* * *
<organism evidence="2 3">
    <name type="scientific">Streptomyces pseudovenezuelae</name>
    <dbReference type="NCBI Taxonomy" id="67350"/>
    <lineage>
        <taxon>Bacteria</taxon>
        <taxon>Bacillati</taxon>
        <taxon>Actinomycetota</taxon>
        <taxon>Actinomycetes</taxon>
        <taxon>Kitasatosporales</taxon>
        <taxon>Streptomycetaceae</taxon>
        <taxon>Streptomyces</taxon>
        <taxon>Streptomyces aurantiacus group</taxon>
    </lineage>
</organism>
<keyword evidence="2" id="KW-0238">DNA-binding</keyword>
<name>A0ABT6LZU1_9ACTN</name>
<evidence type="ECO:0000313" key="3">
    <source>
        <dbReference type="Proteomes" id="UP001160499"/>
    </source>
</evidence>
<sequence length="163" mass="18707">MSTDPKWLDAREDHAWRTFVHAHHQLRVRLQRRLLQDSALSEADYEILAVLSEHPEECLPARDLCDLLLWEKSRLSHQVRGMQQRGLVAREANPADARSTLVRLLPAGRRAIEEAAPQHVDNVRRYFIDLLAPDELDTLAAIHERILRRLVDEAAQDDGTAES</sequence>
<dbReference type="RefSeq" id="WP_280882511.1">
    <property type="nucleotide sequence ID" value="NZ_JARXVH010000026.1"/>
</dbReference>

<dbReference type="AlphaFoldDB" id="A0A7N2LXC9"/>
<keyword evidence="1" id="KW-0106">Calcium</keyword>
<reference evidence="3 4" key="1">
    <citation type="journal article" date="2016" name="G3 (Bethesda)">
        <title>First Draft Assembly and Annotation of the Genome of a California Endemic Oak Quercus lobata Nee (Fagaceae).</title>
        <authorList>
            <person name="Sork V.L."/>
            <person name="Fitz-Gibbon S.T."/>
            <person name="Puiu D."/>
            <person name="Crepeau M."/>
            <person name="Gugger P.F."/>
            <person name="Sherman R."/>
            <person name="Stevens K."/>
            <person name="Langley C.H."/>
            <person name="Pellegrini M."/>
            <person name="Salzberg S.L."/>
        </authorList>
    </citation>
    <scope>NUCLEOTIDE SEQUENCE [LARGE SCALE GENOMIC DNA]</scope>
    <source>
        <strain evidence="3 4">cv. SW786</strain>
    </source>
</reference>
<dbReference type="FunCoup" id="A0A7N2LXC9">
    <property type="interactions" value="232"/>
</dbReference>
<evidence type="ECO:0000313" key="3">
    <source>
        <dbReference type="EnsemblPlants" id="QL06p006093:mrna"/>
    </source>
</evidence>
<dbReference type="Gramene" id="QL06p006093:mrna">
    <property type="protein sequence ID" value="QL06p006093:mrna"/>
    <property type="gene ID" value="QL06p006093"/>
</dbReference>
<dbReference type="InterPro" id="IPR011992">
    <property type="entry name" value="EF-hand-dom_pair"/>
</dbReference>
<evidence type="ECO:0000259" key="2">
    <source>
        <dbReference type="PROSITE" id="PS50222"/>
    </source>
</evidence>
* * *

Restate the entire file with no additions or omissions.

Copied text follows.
<organism evidence="2 3">
    <name type="scientific">Streptomyces pseudovenezuelae</name>
    <dbReference type="NCBI Taxonomy" id="67350"/>
    <lineage>
        <taxon>Bacteria</taxon>
        <taxon>Bacillati</taxon>
        <taxon>Actinomycetota</taxon>
        <taxon>Actinomycetes</taxon>
        <taxon>Kitasatosporales</taxon>
        <taxon>Streptomycetaceae</taxon>
        <taxon>Streptomyces</taxon>
        <taxon>Streptomyces aurantiacus group</taxon>
    </lineage>
</organism>
<keyword evidence="2" id="KW-0238">DNA-binding</keyword>
<name>A0ABT6LZU1_9ACTN</name>
<evidence type="ECO:0000313" key="3">
    <source>
        <dbReference type="Proteomes" id="UP001160499"/>
    </source>
</evidence>
<sequence length="163" mass="18707">MSTDPKWLDAREDHAWRTFVHAHHQLRVRLQRRLLQDSALSEADYEILAVLSEHPEECLPARDLCDLLLWEKSRLSHQVRGMQQRGLVAREANPADARSTLVRLLPAGRRAIEEAAPQHVDNVRRYFIDLLAPDELDTLAAIHERILRRLVDEAAQDDGTAES</sequence>
<dbReference type="RefSeq" id="WP_280882511.1">
    <property type="nucleotide sequence ID" value="NZ_JARXVH010000026.1"/>
</dbReference>

<dbReference type="AlphaFoldDB" id="A0A7N2LXC9"/>
<keyword evidence="1" id="KW-0106">Calcium</keyword>
<reference evidence="3 4" key="1">
    <citation type="journal article" date="2016" name="G3 (Bethesda)">
        <title>First Draft Assembly and Annotation of the Genome of a California Endemic Oak Quercus lobata Nee (Fagaceae).</title>
        <authorList>
            <person name="Sork V.L."/>
            <person name="Fitz-Gibbon S.T."/>
            <person name="Puiu D."/>
            <person name="Crepeau M."/>
            <person name="Gugger P.F."/>
            <person name="Sherman R."/>
            <person name="Stevens K."/>
            <person name="Langley C.H."/>
            <person name="Pellegrini M."/>
            <person name="Salzberg S.L."/>
        </authorList>
    </citation>
    <scope>NUCLEOTIDE SEQUENCE [LARGE SCALE GENOMIC DNA]</scope>
    <source>
        <strain evidence="3 4">cv. SW786</strain>
    </source>
</reference>
<dbReference type="FunCoup" id="A0A7N2LXC9">
    <property type="interactions" value="232"/>
</dbReference>
<evidence type="ECO:0000313" key="3">
    <source>
        <dbReference type="EnsemblPlants" id="QL06p006093:mrna"/>
    </source>
</evidence>
<dbReference type="Gramene" id="QL06p006093:mrna">
    <property type="protein sequence ID" value="QL06p006093:mrna"/>
    <property type="gene ID" value="QL06p006093"/>
</dbReference>
<dbReference type="InterPro" id="IPR011992">
    <property type="entry name" value="EF-hand-dom_pair"/>
</dbReference>
<evidence type="ECO:0000259" key="2">
    <source>
        <dbReference type="PROSITE" id="PS50222"/>
    </source>
</evidence>